Archaeology’s concept of archaic versus modern humans developed as prehistoric archaeological research spread from Europe to other regions. The study of prehistoric people began in Europe during the 19th century in scientific societies, museums and universities. By the 1920s, discoveries made at a number of European archaeological sites had prompted a consensus about the Paleolithic Period, which is now dated from 12,000 to nearly 2.6 million years ago. Archaeologists divided this period into Lower (oldest), Middle, and Upper (youngest) Paleolithic phases. Distinctive stone-tool assemblages—or “industries”—characterized each phase. Archaeologists identified these industries by the presence of diagnostic artifact types, such as Acheulian hand axes (Lower Paleolithic), Mousterian scrapers made on Levallois flakes (Middle Paleolithic), and Aurignacian prismatic blades and carved antler points (Upper Paleolithic). The fact that tools from more recent industries were lighter, smaller and more heavily modified suggested there was a trend toward greater technological and cultural sophistication in the Paleolithic sequence. European Upper Paleolithic industries were associated exclusively with Homo sapiens fossils and Lower and Middle Paleolithic industries were associated with earlier hominins (Homo heidelbergensis and Homo neanderthalensis). This supported the idea that there were important evolutionary differences between modern Homo sapiens and earlier archaic hominins.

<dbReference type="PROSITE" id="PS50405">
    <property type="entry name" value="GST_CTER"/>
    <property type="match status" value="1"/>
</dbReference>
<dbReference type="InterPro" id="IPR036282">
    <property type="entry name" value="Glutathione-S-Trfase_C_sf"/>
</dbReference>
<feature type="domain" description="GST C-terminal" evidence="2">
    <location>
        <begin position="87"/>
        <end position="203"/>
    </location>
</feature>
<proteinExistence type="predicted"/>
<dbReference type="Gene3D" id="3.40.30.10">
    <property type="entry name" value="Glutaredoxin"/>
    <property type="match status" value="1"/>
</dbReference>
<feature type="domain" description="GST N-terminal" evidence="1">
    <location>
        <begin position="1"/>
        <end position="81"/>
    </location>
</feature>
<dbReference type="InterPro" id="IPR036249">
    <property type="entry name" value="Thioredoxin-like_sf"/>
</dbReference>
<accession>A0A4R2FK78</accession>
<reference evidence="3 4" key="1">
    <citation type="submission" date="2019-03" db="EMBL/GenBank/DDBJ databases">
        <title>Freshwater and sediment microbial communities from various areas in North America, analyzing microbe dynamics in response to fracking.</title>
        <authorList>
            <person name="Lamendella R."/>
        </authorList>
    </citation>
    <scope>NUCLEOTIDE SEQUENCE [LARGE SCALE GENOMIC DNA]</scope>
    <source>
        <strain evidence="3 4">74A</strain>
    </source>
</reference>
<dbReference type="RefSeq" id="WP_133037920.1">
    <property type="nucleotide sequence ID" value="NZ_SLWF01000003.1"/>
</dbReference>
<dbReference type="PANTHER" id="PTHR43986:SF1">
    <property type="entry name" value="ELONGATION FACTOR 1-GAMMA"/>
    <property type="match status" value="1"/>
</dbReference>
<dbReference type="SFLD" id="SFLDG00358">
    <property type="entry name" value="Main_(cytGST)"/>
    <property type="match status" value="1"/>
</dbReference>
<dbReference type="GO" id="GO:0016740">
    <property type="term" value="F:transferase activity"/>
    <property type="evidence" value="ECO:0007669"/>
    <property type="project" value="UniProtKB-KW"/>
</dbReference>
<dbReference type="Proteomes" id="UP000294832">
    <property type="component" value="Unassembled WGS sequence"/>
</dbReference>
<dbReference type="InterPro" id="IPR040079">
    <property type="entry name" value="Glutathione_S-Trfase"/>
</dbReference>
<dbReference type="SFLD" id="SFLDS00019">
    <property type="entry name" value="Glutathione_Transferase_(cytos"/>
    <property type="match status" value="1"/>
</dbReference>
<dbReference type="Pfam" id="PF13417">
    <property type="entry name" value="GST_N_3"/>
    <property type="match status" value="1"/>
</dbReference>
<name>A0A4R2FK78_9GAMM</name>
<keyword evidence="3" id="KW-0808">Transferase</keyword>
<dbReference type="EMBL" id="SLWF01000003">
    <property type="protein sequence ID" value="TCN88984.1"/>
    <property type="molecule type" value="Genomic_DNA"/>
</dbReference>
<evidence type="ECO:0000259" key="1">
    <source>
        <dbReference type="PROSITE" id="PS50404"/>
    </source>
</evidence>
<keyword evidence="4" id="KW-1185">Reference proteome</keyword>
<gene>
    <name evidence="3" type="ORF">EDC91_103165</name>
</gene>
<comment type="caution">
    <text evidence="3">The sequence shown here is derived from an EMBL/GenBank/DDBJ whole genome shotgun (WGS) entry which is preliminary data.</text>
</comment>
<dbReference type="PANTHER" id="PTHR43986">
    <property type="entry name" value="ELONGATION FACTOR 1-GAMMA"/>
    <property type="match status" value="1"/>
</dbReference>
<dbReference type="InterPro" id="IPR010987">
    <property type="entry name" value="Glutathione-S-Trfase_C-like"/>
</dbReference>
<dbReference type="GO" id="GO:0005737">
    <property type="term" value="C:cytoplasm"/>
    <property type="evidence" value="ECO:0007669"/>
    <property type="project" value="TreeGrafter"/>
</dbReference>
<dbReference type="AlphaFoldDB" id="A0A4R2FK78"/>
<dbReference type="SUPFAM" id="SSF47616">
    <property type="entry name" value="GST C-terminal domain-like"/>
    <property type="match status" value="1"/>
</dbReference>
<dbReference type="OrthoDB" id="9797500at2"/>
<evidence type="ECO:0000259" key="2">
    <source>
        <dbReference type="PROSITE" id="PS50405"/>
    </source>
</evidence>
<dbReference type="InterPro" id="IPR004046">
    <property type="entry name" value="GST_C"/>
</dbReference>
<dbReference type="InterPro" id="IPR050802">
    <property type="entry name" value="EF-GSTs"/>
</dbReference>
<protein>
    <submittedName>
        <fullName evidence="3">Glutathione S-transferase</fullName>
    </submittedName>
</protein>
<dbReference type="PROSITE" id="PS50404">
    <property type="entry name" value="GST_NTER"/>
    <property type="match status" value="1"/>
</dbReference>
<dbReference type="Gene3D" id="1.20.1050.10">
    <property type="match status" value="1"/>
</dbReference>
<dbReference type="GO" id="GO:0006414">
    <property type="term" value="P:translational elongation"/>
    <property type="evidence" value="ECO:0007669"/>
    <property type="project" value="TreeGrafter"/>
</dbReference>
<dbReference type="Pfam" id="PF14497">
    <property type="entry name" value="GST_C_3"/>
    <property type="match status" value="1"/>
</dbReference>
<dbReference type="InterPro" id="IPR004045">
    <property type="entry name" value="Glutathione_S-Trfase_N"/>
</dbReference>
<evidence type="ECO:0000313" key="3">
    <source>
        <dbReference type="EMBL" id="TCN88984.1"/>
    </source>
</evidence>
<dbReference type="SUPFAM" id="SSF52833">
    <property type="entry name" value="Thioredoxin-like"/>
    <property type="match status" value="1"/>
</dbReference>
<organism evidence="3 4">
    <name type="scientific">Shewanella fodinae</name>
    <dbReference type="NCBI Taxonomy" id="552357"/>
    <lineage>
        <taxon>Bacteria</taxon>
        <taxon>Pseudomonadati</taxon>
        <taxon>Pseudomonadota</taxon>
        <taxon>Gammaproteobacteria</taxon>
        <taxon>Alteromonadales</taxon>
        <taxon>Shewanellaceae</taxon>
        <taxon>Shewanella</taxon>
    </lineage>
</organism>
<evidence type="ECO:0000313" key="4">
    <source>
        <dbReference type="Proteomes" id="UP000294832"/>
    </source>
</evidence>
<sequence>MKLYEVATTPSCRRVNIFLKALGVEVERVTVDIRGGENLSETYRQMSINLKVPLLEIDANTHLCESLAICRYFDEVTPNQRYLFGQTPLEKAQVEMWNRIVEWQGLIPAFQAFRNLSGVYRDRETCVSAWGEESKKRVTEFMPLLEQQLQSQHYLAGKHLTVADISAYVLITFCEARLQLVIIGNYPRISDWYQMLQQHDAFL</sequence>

Early Upper Paleolithic contexts in Europe preserve evidence for prismatic blade production, carved bone tools, projectile weaponry, complex hearths, personal adornments, art, long-distance trade, mortuary rituals, architecture, food storage and specialized big-game hunting, as well as systematic exploitation of smaller prey and aquatic resources. Furthermore, the variability of these behaviors within the Upper Paleolithic is much greater than that seen in earlier periods. In much the same way that anthropologists have documented cultural variability among recent humans, archaeologists can easily tell whether a particular carved bone point or bone bead is from a site in Spain, France or Germany. Not surprisingly, most prehistorians accept that the archaeology of the Upper Paleolithic is, in effect, “the archaeology of us.”
Lower and Middle Paleolithic stone tools and other artifacts found in Europe and elsewhere vary within a narrow range of simple forms. Properly equipped and motivated modern-day flintknappers (people who make stone tools) can turn out replicas of any of these tools in minutes, if not seconds. Many of the differences among Lower and Middle Paleolithic artifacts simply reflect variation in rock types and the extent to which tools were resharpened. Geographic and chronological differences among Middle and Lower Paleolithic tools mostly involve differences in relative frequencies of these simple tool types. Nearly the same range of Lower and Middle Paleolithic stone tool types are found throughout much of Europe, Africa and Asia.